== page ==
By Brent Stecker
The trials and tribulations that quarterback Warren Moon had to endure on his way to a Hall of Fame career are well documented.
Coming up in an era where black quarterbacks were typically moved to other positions, Moon had to make the most of any opportunity he was afforded to prove that he could be a successful signal-caller. That’s why he had to play a year at a junior college after a stellar high-school career in Los Angeles, and it’s why he played six years in the Canadian Football League before an NFL team would take a chance on him.
Don James stuck with Warren Moon despite some early struggles, and the future Hall of Fame quarterback ended his career at Washington with a Rose Bowl victory, a Pac-8 title and a conference-player-of-the-year award. (AP)
Before his pro years, however, Moon was given a chance by Washington coach Don James to quarterback the Huskies in 1976. James, who died Sunday at the age of 80, had to deal with much of the same scrutiny Moon did over the decision, and as Moon told 710 ESPN Seattle’s “Wyman, Mike and Moore” on Monday, it was James’ confidence in him that helped him overcome a rocky start in Seattle.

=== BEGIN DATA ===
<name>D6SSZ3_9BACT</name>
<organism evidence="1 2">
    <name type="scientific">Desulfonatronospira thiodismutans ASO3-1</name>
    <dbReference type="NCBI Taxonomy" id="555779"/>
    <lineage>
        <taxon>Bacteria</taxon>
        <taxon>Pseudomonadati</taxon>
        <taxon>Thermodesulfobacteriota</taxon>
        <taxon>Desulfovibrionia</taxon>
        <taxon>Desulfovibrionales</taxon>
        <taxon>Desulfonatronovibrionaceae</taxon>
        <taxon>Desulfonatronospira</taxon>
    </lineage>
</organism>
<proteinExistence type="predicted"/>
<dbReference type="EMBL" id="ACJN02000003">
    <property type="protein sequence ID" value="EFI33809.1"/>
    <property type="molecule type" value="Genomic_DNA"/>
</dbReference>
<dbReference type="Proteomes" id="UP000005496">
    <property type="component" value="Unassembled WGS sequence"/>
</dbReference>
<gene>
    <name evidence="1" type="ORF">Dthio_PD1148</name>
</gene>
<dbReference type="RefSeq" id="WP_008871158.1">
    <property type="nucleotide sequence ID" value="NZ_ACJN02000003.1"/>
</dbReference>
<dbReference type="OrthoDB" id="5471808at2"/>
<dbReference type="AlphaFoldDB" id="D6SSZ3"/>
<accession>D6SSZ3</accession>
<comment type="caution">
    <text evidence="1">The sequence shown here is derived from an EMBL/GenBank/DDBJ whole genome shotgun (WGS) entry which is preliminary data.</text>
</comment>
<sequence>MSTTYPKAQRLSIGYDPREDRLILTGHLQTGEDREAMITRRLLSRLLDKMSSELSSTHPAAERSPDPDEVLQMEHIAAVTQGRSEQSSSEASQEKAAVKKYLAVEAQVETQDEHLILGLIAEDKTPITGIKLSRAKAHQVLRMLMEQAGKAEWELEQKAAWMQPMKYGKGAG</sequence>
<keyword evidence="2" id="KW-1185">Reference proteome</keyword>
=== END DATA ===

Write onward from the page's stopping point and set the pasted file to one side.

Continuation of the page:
“He gave me a great opportunity to come in and compete for a starting job in the Pac-8 conference, be a quarterback – something a lot of other schools didn’t want to recruit me as – and give me an opportunity to compete for that job right away in my first year,” Moon said of James.
“I went through some very tough days in my tenure here just because we weren’t winning, and I was taking a lot of the blame for that … and he was taking a lot of criticism for playing me.”
A meeting between the two turned out to be a turning point for Moon’s career and the Huskies.
“He called me into his office one day and told me, ‘Warren, there’s a lot of people complaining about me playing you, and you being the guy to lead this football team and don’t believe in you. But I just want you to know that I do believe in you, our staff believes in you, and you’re gonna be our guy. I just want you to know that with all this other stuff that’s swirling around.’
“No question about it, it was some tough days for me when I was feeling like I want to transfer and go somewhere else. … For him to tell me that he had his total confidence in me just kinda lit a fire under me and gave me a lot of confidence that I’m gonna make this thing work.”
As Moon recalled, everything did work out.
“Eventually things did turn around. We ended up winning a Pac-8 championship and winning a Rose Bowl, and the rest is history,” he said. “I’m glad I stuck it out, I’m glad he stuck behind me, and that’s one of the reasons why he’s one of the most influential guys in my career, both college and pro.”